Meetings of Parliament at Conference Centre another teachable moment

Editorial

Meetings of Parliament at Conference Centre another teachable moment

Wednesday, October 14, 2020

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As old as Dr Thomas Fuller's 1723 saying “A stitch in time, saves nine” is, it's a lesson we find so hard to learn, despite proving its immense value over and over down through the years.

The latest example at the national level is brought out in the need to have meetings of the House of Representatives at the Jamaica Conference Centre in downtown Kingston, which began with the new session of Parliament.

To be clear, we are not taking issue with the holding of the meetings of the House at the conference centre per se. The reason given for that decision is justifiable and, in the circumstances, could hardly be avoided.

We are told that the Gordon House building, where the parliamentary sessions were held usually on Tuesday, at Duke Street, Kingston, is not large enough to allow for social distancing among the 63 Members of Parliament and House staff, as occasioned by the novel coronavirus pandemic.

That building, which is situated just north of Headquarters House, was built in 1960 and contains one chamber for both the House and the Senate. Its offices are tiny and journalists tumble over each other in what is a poor excuse for a press gallery.

The Senate and the parliamentary committees continue to meet at Gordon House because the numbers of senators – 21 – and the handful of committee members are smaller and there is no problem social distancing.

In any event, the Jamaica Conference Centre has been woefully underutilised since its grand opening by Queen Elizabeth II on February 15, 1983. The centre was originally intended to house regular meetings of the United Nations International Seabed Authority, but those meetings were scaled back because of complaints from some member countries about the associated costs.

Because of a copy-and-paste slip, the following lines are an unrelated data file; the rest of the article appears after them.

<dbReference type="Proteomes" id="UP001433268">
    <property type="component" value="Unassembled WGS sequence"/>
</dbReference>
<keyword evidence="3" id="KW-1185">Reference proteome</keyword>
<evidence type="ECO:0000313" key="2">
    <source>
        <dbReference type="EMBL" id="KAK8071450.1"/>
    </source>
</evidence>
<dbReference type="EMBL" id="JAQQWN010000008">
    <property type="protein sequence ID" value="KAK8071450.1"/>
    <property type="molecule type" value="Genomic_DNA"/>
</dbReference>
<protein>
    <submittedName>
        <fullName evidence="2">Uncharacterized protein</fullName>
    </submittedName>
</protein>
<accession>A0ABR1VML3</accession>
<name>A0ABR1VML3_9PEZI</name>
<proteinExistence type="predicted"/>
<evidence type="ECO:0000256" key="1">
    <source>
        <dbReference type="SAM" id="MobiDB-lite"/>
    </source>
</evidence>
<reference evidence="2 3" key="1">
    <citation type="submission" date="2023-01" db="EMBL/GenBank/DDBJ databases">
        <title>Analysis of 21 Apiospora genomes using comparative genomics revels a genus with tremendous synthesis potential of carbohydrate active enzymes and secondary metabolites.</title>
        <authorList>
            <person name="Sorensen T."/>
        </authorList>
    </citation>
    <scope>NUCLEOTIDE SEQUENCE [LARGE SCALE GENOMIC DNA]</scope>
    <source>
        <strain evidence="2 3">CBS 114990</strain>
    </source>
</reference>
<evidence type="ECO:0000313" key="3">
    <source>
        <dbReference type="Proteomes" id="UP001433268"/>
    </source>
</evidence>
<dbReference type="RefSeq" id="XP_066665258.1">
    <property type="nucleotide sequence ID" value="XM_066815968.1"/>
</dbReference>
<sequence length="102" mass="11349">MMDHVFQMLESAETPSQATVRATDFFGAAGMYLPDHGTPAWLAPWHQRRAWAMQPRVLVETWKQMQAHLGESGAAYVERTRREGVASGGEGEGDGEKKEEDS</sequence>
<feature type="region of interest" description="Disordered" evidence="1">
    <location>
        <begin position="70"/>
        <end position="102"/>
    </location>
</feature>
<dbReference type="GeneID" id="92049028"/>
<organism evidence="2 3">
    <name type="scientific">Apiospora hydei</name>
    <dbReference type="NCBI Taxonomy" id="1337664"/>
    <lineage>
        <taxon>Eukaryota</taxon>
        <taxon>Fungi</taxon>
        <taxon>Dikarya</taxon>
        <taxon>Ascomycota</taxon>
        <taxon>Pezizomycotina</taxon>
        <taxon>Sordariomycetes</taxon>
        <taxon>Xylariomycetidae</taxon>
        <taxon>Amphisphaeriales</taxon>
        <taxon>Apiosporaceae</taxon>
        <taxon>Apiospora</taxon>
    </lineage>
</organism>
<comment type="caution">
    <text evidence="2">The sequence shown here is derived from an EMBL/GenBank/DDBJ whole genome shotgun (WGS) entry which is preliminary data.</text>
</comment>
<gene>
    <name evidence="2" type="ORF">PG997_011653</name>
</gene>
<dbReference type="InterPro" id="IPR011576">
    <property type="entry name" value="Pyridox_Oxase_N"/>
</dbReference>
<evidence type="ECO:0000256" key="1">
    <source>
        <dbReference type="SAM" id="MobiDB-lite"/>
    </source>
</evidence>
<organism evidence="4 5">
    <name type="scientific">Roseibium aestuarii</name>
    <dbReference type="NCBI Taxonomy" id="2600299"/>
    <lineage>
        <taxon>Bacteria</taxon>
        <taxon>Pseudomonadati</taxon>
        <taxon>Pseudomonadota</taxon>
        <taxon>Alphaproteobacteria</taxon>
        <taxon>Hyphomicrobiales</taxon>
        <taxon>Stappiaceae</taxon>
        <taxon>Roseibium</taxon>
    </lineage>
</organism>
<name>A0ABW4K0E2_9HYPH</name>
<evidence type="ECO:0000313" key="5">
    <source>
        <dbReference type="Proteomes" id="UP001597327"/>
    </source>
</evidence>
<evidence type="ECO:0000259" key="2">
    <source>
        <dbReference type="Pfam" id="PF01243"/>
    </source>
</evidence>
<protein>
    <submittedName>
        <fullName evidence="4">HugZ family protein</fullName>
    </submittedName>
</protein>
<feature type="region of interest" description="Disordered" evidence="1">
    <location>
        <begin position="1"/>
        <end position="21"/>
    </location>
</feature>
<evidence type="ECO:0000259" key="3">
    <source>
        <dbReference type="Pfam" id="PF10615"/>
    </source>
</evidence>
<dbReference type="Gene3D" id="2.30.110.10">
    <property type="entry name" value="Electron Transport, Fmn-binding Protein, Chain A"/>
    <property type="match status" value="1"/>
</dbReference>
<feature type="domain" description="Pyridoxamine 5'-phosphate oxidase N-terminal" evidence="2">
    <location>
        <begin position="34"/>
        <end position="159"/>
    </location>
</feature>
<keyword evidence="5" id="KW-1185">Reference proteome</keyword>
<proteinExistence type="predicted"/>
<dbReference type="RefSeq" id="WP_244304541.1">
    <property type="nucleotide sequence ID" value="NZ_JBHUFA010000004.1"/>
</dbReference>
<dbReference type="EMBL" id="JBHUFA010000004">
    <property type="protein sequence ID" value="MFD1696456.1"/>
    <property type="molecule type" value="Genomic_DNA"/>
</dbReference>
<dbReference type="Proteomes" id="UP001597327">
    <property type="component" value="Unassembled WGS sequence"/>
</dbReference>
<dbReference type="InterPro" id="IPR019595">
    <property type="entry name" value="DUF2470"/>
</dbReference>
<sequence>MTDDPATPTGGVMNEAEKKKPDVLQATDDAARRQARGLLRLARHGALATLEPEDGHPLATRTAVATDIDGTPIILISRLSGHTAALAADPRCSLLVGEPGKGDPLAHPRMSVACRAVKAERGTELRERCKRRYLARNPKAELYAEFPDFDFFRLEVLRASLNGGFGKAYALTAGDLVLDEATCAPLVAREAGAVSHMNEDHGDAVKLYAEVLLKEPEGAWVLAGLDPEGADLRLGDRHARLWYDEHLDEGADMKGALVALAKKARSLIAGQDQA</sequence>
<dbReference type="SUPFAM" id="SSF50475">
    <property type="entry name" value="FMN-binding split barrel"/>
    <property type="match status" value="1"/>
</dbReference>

This is a great pity, because the Jamaica Conference Centre, located on 220,000 square feet of land, is a highly sophisticated, ultra-modern meeting place, offering comprehensive facilities and services to meet the most stringent requirements of conference planners, local and international.

Its five conference rooms are equipped for simultaneous interpretation of six languages; its main conference room, where plenary sessions are held, accommodates 1,200 people; and there is parking on property, with additional parking in the adjoining multi-storey facility. But we digress.

Our point is that we have ended up with the Parliament meeting at the conference centre because, not for the first time, we have dawdled and disputed over the need to construct a new purpose-built parliament building, while stroking political egos and playing one-upmanship.

A new parliament building was set to begin in the first quarter of 2021, following a successful design competition. It is planned to house, among other things, a public gallery, Senate, House, conference rooms, offices, a media room, a library, a museum, and a café, in the stetting of a 52-acre park at National Heroes Circle.

The fate of this new parliament building hangs in the balance, thanks to COVID-19, as the additional cost due to the delay is likely to be horrendous.

But we are inclined to think it is not COVID-19 as much as it the failure to learn the lesson that a stitch in time, saves nine.


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